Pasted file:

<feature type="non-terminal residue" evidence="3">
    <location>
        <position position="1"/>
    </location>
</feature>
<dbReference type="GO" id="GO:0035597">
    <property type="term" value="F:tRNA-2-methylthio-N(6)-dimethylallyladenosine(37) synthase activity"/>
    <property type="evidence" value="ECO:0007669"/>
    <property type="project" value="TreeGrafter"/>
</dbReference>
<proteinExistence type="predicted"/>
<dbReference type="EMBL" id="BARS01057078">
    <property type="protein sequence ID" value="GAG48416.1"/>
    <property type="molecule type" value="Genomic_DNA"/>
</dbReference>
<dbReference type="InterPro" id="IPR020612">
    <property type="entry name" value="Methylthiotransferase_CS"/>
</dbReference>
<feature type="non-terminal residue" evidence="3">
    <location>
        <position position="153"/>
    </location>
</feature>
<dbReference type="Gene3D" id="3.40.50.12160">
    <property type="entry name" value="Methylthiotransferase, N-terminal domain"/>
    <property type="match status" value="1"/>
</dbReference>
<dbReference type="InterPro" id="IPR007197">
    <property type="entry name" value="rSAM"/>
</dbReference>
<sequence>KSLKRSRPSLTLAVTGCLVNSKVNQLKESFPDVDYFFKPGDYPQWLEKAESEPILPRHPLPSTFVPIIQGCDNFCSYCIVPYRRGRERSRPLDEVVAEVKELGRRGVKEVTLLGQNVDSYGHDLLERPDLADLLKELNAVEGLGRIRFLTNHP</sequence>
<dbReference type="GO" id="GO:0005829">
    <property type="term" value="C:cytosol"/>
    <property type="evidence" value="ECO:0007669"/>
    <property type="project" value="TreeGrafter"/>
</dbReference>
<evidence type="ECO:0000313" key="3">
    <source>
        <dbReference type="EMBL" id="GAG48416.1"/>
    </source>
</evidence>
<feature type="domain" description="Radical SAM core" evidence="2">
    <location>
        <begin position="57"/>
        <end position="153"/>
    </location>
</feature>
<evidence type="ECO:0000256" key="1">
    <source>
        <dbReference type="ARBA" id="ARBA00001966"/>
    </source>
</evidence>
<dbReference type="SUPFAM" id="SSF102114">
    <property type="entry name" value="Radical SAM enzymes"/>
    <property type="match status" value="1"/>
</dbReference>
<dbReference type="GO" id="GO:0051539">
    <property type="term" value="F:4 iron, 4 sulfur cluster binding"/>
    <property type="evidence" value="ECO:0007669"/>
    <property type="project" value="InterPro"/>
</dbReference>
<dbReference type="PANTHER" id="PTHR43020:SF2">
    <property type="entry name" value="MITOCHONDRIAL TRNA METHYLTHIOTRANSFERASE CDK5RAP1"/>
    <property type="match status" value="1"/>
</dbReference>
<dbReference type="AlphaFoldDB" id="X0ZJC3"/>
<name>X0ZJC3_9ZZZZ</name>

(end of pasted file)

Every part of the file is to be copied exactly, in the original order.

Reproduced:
<feature type="non-terminal residue" evidence="3">
    <location>
        <position position="1"/>
    </location>
</feature>
<dbReference type="GO" id="GO:0035597">
    <property type="term" value="F:tRNA-2-methylthio-N(6)-dimethylallyladenosine(37) synthase activity"/>
    <property type="evidence" value="ECO:0007669"/>
    <property type="project" value="TreeGrafter"/>
</dbReference>
<proteinExistence type="predicted"/>
<dbReference type="EMBL" id="BARS01057078">
    <property type="protein sequence ID" value="GAG48416.1"/>
    <property type="molecule type" value="Genomic_DNA"/>
</dbReference>
<dbReference type="InterPro" id="IPR020612">
    <property type="entry name" value="Methylthiotransferase_CS"/>
</dbReference>
<feature type="non-terminal residue" evidence="3">
    <location>
        <position position="153"/>
    </location>
</feature>
<dbReference type="Gene3D" id="3.40.50.12160">
    <property type="entry name" value="Methylthiotransferase, N-terminal domain"/>
    <property type="match status" value="1"/>
</dbReference>
<dbReference type="InterPro" id="IPR007197">
    <property type="entry name" value="rSAM"/>
</dbReference>
<sequence>KSLKRSRPSLTLAVTGCLVNSKVNQLKESFPDVDYFFKPGDYPQWLEKAESEPILPRHPLPSTFVPIIQGCDNFCSYCIVPYRRGRERSRPLDEVVAEVKELGRRGVKEVTLLGQNVDSYGHDLLERPDLADLLKELNAVEGLGRIRFLTNHP</sequence>
<dbReference type="GO" id="GO:0005829">
    <property type="term" value="C:cytosol"/>
    <property type="evidence" value="ECO:0007669"/>
    <property type="project" value="TreeGrafter"/>
</dbReference>
<evidence type="ECO:0000313" key="3">
    <source>
        <dbReference type="EMBL" id="GAG48416.1"/>
    </source>
</evidence>
<feature type="domain" description="Radical SAM core" evidence="2">
    <location>
        <begin position="57"/>
        <end position="153"/>
    </location>
</feature>
<evidence type="ECO:0000256" key="1">
    <source>
        <dbReference type="ARBA" id="ARBA00001966"/>
    </source>
</evidence>
<dbReference type="SUPFAM" id="SSF102114">
    <property type="entry name" value="Radical SAM enzymes"/>
    <property type="match status" value="1"/>
</dbReference>
<dbReference type="GO" id="GO:0051539">
    <property type="term" value="F:4 iron, 4 sulfur cluster binding"/>
    <property type="evidence" value="ECO:0007669"/>
    <property type="project" value="InterPro"/>
</dbReference>
<dbReference type="PANTHER" id="PTHR43020:SF2">
    <property type="entry name" value="MITOCHONDRIAL TRNA METHYLTHIOTRANSFERASE CDK5RAP1"/>
    <property type="match status" value="1"/>
</dbReference>
<dbReference type="AlphaFoldDB" id="X0ZJC3"/>
<name>X0ZJC3_9ZZZZ</name>